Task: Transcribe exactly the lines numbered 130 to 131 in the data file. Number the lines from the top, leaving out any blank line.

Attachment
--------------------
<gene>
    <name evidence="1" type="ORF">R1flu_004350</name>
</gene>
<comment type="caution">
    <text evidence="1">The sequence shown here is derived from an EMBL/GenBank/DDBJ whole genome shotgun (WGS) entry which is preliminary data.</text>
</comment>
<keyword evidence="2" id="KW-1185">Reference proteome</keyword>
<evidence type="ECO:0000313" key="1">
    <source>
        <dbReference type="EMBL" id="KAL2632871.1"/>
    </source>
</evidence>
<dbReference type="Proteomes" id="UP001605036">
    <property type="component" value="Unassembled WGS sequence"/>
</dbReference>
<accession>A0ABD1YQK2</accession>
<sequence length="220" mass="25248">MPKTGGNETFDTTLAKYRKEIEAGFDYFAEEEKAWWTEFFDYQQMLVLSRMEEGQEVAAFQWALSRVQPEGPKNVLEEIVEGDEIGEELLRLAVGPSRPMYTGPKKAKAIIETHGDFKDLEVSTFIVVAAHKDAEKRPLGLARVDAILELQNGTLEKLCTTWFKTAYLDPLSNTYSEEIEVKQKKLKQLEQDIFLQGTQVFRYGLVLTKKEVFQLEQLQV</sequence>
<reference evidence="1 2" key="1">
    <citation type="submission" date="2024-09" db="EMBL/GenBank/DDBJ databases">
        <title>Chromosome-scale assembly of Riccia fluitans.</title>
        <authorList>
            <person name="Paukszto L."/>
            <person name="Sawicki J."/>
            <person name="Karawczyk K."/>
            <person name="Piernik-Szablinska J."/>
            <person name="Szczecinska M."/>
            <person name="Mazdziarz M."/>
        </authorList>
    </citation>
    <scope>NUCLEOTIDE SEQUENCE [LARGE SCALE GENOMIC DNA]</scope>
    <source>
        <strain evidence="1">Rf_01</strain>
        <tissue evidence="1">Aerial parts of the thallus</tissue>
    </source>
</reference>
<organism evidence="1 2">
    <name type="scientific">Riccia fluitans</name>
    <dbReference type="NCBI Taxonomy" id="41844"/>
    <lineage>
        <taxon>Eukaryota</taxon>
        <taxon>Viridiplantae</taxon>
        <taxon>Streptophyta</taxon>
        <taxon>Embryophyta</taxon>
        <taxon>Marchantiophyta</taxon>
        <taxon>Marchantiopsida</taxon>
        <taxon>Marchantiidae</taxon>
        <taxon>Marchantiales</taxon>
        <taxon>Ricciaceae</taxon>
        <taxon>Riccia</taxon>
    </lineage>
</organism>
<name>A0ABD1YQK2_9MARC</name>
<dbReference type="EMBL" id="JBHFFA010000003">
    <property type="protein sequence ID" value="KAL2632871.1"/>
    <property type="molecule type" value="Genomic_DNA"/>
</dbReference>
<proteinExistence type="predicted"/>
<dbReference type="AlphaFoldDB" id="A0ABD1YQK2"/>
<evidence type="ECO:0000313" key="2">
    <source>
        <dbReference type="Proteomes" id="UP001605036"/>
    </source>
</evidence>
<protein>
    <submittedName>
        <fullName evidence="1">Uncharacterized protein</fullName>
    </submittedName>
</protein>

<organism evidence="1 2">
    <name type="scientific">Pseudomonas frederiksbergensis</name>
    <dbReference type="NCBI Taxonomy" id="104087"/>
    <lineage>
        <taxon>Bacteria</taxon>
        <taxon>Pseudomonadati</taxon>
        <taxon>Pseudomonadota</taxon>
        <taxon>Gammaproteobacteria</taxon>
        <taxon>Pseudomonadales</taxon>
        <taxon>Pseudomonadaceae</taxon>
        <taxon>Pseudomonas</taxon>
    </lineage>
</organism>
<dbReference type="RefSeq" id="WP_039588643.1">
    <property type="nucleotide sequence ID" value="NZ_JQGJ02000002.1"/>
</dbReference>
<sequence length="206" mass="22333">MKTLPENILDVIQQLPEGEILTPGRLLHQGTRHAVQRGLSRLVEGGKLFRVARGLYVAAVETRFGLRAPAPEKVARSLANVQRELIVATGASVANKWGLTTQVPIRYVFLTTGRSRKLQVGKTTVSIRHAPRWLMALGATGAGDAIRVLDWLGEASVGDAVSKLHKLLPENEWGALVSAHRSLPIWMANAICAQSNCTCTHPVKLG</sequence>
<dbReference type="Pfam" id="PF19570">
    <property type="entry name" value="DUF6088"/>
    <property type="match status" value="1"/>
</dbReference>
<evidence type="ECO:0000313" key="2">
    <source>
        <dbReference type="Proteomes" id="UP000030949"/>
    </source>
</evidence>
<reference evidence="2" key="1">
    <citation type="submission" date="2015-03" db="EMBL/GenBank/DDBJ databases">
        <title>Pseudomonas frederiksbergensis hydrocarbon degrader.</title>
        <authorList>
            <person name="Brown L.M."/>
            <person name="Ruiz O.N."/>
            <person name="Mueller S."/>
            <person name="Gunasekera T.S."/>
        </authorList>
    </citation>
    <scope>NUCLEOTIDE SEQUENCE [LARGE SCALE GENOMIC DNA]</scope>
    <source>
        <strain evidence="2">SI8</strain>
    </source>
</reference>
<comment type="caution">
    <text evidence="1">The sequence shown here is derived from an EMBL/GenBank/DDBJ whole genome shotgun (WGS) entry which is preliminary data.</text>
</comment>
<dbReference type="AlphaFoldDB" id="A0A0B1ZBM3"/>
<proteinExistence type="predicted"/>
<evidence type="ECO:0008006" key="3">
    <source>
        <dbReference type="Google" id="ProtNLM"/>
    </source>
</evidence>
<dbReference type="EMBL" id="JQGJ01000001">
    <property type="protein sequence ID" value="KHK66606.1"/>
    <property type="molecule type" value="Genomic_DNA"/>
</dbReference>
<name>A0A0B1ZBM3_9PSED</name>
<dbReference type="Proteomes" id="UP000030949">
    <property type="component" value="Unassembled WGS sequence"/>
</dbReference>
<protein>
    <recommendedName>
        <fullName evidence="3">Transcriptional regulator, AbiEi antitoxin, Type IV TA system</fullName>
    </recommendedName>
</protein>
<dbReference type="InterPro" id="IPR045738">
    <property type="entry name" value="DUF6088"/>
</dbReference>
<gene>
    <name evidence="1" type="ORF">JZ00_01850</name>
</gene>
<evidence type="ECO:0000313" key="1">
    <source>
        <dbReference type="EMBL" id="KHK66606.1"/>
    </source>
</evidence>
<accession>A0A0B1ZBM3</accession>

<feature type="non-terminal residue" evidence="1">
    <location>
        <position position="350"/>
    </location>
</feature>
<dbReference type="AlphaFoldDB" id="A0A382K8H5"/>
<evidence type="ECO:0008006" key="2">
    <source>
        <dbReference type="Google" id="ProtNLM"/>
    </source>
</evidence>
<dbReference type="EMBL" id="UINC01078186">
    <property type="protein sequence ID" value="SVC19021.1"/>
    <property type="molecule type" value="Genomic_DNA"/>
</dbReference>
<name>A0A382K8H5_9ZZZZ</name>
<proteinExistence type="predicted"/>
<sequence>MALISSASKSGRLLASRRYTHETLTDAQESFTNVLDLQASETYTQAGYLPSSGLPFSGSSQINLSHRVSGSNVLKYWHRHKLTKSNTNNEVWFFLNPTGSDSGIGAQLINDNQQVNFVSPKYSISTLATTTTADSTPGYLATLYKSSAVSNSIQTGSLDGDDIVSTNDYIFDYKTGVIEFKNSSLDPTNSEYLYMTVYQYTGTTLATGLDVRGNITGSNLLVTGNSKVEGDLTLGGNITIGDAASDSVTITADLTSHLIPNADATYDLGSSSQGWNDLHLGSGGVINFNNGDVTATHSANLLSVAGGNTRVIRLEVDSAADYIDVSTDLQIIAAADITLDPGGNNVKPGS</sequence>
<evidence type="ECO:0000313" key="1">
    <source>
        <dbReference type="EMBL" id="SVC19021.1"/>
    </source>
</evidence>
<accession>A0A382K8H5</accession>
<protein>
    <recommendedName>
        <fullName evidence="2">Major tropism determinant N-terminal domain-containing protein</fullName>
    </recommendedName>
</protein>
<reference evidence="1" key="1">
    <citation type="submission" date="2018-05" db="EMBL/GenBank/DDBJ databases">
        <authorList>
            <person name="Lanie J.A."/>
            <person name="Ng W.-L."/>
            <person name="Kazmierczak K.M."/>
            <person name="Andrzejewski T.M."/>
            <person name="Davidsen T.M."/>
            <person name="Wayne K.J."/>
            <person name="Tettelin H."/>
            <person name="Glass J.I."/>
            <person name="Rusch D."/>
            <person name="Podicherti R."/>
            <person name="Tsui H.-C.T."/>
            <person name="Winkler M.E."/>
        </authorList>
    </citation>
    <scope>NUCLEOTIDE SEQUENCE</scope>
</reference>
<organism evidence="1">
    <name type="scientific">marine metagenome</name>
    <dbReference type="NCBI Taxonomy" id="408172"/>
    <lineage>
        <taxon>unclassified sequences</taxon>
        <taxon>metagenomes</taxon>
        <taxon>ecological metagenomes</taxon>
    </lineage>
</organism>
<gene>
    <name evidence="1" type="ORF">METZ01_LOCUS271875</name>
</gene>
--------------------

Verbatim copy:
        <fullName evidence="3">Transcriptional regulator, AbiEi antitoxin, Type IV TA system</fullName>
    </recommendedName>